Considering many importers accelerated the shipment of their spring products, there may be weak demand and rates. Fuel will be an increasing cost for carriers after the International Maritime Organization’s low-sulfur fuel regulation goes into effect in January 2020. This will be applied to all container shipping companies effective January 1, 2020. The regulation stipulates a maximum sulphur content threshold of 0.5% for marine fuels over 100% of sea distance for any maritime services. To be compliant with this new regulation, low-sulphur fuel needs to be used, and the cost-per-ton is expected to be significantly higher than IFO 380. The suspension of the tariff decision will coincide with the beginning of the contract negotiation period and will have a tremendous effect on rates. Based on the above factors, for transpacific trade, we expect similar rate levels in 2019 as in 2018 for both the East and West Coasts, as carriers are more disciplined now when it comes to controlling supply. We also forecast higher fixed-rate levels being negotiated, compared to 2018.

3. Industrywide consolidation will continue to affect supply-chain operations.

We may see further vessel-sharing agreements between carriers. Although we don’t foresee any major merger in 2019, a full merger between carriers will take place in the near future. Smaller, independent carriers will a particularly big target for larger carriers.

4. Technology and blockchain will grow in use.

The usage of the blockchain will further accelerate in 2019. We already have seen some developments, with the usage of blockchain in letters of credit and in other areas. The overall embrace of technology within the shipping industry will accelerate as there are multiple developments underway by both established industry players and new startups.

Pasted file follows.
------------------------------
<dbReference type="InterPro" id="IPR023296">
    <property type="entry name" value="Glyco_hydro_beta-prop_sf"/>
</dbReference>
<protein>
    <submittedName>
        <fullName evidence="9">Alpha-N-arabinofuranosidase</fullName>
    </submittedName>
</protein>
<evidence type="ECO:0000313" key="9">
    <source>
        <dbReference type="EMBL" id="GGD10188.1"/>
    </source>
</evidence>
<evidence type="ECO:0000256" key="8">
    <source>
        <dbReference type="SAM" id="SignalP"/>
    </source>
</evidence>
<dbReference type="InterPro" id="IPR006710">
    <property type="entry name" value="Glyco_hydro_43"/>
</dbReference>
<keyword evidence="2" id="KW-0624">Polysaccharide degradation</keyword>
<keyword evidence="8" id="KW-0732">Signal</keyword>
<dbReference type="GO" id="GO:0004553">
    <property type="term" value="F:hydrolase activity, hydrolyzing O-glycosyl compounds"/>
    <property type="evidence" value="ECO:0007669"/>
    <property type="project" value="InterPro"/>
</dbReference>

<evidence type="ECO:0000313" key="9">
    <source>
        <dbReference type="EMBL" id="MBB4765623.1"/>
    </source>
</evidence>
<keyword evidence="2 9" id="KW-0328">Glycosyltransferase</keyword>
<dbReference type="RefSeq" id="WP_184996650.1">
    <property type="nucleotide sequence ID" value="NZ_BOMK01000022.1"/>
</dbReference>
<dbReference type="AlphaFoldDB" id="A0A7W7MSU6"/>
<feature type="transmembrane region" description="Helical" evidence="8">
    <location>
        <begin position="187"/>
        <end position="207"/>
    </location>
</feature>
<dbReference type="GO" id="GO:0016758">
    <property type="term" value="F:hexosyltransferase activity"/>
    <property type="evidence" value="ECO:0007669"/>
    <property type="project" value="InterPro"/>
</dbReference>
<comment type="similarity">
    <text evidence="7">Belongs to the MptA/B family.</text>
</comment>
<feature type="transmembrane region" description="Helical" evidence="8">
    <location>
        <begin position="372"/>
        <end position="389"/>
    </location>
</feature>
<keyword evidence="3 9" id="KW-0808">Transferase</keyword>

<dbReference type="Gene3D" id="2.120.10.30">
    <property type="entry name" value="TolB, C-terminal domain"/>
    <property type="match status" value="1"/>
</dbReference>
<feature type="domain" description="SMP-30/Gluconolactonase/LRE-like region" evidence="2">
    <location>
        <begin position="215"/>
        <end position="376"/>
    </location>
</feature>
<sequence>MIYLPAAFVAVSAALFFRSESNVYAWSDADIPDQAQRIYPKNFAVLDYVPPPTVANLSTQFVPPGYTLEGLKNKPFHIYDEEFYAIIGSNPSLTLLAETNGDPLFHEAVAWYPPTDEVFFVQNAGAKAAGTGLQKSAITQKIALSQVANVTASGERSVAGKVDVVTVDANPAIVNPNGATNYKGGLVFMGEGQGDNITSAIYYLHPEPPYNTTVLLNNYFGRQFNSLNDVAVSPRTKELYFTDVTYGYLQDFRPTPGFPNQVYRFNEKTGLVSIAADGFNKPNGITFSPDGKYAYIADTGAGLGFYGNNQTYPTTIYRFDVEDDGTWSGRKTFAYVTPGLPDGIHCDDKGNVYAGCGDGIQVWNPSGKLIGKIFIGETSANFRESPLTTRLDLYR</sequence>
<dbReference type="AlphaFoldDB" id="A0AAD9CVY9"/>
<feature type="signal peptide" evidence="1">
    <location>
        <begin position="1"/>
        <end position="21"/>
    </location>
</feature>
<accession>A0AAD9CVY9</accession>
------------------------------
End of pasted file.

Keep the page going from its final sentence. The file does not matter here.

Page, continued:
5. The NVO share will grow further in transpacific trade.

Many BCOs realized cheap rates don’t mean anything, since at the first sign of a strong market, their cargo is the first to be left behind. Carriers have always looked at profit maximization per-vessel and that will not change. They will want to take advantage of a strong market to increase revenues. There was 1.7% growth in 2018 in the NVO share of the transpacific market. Mid-sized BCOs will continue to move towards NVOCCs, at least dividing some of their volume in order to get better service and protection. This also shows that the market dictates rates – fixed or lower rates don’t mean anything at the time of a strong market and during high-demand situations, low rates are not sustainable. Additionally, due to alliances between the steamship lines, it has become harder for BCOs to manage day-to-day operations. For example, due to vessel-sharing agreements, many vessels arrive at different terminals, and equipment issues arise along with other daily issues. These issues mean it takes longer to manage day-to-day activities for BCOs.

6. There will be a shift to better meet customer demands.

In order to keep up with increased demand for better service, some ocean carriers have started offering premium services, such as guaranteed loadings, faster unloadings, and guaranteed transit times. Maersk has worked on being an end-to-end logistics provider. In order to meet customer demands, more streamlined service attempts by ocean carriers will continue and extend to other carriers in 2019.

2019 will be a turning point for supply and demand balance, which has plagued the shipping industry for many years. It will be a transitional year. Still, the big unknowns that may change everything are fuel costs, trade discussions, disruptive entrants, and industry consolidation.

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Serkan Kavas
Serkan Kavas was born and raised in Turkey. He graduated from Dokuz Eylul University with a Degree in Business Administration in 2001. He had an internship in Germany at a major industrial company after college. He worked at their family business in Turkey and managed their exports from Turkey to Europe. He moved to the U.S. to continue his education in New York and obtained his MBA degree with International Business concentration at New York Institute of Technology in 2005. After graduation he was recruited by MTS Logistics and he has been working at the company since 2005. Serkan worked his way up from the entry level to operations manager and to his current position as our VP of Imports at MTS Logistics. He wears different hats daily with different responsibilities. He has vast knowledge, experience, and understanding of all aspects of logistics, freight, and the supply chain. His focus now is to help develop our import department and help our company move forward.